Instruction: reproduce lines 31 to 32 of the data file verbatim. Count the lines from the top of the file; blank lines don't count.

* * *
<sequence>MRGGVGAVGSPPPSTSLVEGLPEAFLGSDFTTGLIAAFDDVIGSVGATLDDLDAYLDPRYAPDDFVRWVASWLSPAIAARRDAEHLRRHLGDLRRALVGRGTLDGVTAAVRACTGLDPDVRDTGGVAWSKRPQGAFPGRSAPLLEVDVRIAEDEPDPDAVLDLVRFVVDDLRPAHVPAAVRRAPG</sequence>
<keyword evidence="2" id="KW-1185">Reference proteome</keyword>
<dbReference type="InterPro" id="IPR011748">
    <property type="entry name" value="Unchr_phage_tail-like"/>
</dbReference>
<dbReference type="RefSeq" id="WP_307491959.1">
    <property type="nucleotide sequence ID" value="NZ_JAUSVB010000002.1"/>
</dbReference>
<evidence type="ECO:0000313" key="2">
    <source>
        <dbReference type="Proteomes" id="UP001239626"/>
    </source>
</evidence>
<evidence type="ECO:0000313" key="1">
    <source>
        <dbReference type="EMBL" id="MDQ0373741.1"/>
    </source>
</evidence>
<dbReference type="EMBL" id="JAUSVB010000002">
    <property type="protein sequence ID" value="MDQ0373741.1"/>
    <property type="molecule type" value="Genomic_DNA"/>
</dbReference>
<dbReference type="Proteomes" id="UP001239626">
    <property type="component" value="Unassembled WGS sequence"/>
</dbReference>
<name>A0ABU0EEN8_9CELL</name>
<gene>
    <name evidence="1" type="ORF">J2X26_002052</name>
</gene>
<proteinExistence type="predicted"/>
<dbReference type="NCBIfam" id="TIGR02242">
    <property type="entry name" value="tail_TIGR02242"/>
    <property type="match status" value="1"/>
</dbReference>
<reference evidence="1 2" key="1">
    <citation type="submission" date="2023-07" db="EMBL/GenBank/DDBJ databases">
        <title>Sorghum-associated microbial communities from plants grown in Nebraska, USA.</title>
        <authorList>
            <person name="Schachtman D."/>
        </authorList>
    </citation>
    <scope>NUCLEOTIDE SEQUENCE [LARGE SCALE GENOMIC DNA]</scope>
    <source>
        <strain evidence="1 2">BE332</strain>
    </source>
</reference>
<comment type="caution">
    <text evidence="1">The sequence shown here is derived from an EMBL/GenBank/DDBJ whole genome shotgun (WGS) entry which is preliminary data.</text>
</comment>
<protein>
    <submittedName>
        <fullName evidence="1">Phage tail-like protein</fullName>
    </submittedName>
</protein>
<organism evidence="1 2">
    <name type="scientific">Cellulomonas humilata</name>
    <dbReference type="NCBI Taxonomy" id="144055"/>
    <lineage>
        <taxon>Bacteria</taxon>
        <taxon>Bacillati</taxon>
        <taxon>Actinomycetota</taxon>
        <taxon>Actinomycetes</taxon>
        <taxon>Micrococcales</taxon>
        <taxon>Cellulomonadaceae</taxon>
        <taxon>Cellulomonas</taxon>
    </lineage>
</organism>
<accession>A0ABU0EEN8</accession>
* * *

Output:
<dbReference type="NCBIfam" id="TIGR02242">
    <property type="entry name" value="tail_TIGR02242"/>